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Response Of Mangrove Trees To Increased Siltation: A Focus On Wood Anatomy And Physiognomy | 9547
ISSN: 2155-9910

Journal of Marine Science: Research & Development
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Response of mangrove trees to increased siltation: A focus on wood anatomy and physiognomy

International Conference on Oceanography & Natural Disasters

Judith Auma Okello Ochieng

Accepted Abstracts: J Marine Sci Res Dev

DOI: 10.4172/2155-9910.S1.004

Sediment accumulation in mangroves is a natural process facilitated by the complex root structure of the trees. Mangrove forests therefore function as land builders by accumulating between 1 and 8mm sediment annually. However, excessive sediment accumulation in mangrove areas may lead to seedling mortality, mature tree die back or even death of an entire stand. Sediment accumulation would be aggravated by climate change as weather conditions are becoming more and more erratic. Extreme downpours have become frequent as a result of additional heating of the earth. These heavy rains may ultimately lead to a higher sediment load in the mangrove areas of up to 10cm deposited during a single event. The mechanism behind survival or death of trees after sediment burial has not been documented. In this study we evaluated the response of the three most common mangrove tree species ( Rhizophora mucronata, Ceriops tagal and Avicennia marina ) along the Kenyan coast to sediment burial. In addition, we attempted to determine the tolerance threshold of mangroves to sediment burial. We hypothesise that increased sediment accumulation results in more hypoxic conditions making it energy expensive for water uptake in the saline mangrove environment. We analysed the change in hydraulic architecture and physiognomy of trees exposed to three different levels (15cm, 30cm and 45cm) of artificial sediment burial after a period of one year. Xylem vessel characteristics and root development were used, to assess the adaptation capacity of the different tree species to the sediment burial.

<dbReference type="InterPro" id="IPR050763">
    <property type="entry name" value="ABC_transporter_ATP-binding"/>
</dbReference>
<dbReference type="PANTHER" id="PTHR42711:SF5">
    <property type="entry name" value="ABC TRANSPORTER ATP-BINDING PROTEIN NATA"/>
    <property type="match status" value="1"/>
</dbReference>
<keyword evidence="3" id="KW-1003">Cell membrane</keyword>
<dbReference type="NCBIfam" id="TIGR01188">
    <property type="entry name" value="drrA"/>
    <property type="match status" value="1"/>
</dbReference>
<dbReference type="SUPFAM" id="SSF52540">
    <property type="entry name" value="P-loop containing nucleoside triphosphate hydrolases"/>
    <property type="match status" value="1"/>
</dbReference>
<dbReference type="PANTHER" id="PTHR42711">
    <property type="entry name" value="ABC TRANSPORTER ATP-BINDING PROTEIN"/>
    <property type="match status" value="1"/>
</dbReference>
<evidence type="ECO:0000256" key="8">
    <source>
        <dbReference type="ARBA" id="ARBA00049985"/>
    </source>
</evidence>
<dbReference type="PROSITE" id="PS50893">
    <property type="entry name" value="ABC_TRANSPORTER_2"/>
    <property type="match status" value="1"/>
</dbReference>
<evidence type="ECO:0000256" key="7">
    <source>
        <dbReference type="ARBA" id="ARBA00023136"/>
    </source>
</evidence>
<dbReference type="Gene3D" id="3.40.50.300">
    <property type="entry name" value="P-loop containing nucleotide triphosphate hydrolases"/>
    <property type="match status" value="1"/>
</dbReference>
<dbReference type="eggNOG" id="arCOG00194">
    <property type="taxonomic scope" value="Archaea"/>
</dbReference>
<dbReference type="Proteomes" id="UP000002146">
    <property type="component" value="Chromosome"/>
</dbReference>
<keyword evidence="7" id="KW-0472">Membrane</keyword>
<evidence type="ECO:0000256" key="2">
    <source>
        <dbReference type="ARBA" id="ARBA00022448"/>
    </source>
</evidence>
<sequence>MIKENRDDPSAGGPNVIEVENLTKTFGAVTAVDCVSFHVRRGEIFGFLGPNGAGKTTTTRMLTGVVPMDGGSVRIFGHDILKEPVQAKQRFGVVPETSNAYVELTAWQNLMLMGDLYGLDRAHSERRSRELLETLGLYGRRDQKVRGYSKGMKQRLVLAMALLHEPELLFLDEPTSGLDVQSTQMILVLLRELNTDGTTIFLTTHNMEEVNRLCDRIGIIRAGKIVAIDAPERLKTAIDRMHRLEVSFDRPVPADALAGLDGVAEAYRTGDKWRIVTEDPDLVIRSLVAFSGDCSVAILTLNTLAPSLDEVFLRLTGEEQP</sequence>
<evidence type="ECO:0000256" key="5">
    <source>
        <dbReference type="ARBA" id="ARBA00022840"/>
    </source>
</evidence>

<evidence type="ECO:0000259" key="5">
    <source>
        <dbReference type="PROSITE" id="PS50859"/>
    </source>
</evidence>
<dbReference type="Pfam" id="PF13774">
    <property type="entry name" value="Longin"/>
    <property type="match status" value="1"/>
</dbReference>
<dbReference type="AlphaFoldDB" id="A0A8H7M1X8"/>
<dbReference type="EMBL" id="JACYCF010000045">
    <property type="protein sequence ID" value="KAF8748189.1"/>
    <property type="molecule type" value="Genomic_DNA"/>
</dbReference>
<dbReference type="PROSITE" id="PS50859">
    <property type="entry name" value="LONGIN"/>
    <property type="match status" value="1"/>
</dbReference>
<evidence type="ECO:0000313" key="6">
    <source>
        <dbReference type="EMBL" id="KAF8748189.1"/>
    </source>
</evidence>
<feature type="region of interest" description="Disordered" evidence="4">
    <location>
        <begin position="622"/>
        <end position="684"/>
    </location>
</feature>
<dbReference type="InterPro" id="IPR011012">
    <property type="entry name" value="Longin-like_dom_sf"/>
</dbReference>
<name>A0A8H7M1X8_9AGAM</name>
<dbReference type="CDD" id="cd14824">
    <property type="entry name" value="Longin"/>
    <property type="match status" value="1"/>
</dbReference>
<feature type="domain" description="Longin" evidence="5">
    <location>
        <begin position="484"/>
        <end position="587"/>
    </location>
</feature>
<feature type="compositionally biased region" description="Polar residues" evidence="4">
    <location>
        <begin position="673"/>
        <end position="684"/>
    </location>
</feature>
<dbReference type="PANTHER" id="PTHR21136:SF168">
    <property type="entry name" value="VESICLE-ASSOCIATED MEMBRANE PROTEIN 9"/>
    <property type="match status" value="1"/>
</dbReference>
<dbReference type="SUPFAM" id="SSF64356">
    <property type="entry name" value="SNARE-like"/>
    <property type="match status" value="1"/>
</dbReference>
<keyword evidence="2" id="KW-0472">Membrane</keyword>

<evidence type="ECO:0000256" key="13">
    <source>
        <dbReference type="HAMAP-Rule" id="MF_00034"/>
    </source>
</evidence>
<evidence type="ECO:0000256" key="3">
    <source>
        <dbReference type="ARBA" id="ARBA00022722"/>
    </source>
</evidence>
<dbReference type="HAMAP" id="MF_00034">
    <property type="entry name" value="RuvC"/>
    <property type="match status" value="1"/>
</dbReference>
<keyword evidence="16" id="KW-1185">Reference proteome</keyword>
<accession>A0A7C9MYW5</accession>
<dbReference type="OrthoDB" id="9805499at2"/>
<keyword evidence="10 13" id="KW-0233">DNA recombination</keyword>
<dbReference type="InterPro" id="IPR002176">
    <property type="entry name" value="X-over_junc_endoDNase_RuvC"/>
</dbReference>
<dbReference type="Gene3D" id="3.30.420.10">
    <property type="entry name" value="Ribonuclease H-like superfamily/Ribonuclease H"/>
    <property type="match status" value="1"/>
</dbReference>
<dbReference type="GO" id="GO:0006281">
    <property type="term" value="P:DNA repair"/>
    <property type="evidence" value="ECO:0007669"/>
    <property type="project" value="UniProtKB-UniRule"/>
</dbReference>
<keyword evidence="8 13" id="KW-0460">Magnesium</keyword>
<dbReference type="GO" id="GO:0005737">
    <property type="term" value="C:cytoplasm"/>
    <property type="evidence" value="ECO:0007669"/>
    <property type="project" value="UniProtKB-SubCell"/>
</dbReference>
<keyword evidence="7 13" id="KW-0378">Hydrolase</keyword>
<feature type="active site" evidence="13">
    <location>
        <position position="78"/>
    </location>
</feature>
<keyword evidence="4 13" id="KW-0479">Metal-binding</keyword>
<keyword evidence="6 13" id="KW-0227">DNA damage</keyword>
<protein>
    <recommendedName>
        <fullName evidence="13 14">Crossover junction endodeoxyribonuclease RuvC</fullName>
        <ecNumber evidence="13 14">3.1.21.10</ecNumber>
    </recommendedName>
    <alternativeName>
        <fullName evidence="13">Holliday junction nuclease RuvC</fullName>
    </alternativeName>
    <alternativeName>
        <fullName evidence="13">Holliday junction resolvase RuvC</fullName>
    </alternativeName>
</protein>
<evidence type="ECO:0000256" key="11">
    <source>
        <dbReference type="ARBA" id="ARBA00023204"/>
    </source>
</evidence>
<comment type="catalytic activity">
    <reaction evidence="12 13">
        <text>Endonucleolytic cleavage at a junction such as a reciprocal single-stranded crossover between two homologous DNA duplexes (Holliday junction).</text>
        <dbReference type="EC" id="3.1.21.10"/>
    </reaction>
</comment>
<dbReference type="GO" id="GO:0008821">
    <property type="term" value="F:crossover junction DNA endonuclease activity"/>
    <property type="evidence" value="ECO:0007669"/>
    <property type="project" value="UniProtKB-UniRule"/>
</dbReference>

Judith is a fourth year Ph.D. student at the Vrije Universiteit Brussels (VUB) in Belgium studying mangrove wood formation as a basis of sustainable wood production. She completed her master degree in Ecological Marine Management at the same university five years ago. In her home country, Kenya, Judith is a research scientist at the Kenya Marine and Fisheries Research Institute (KMFRI). She has also worked in other institutions including Non-Governmental Organisations in various capacities including; project co-ordination, extension services etc. Judith has published three articles including one in a peer review journal.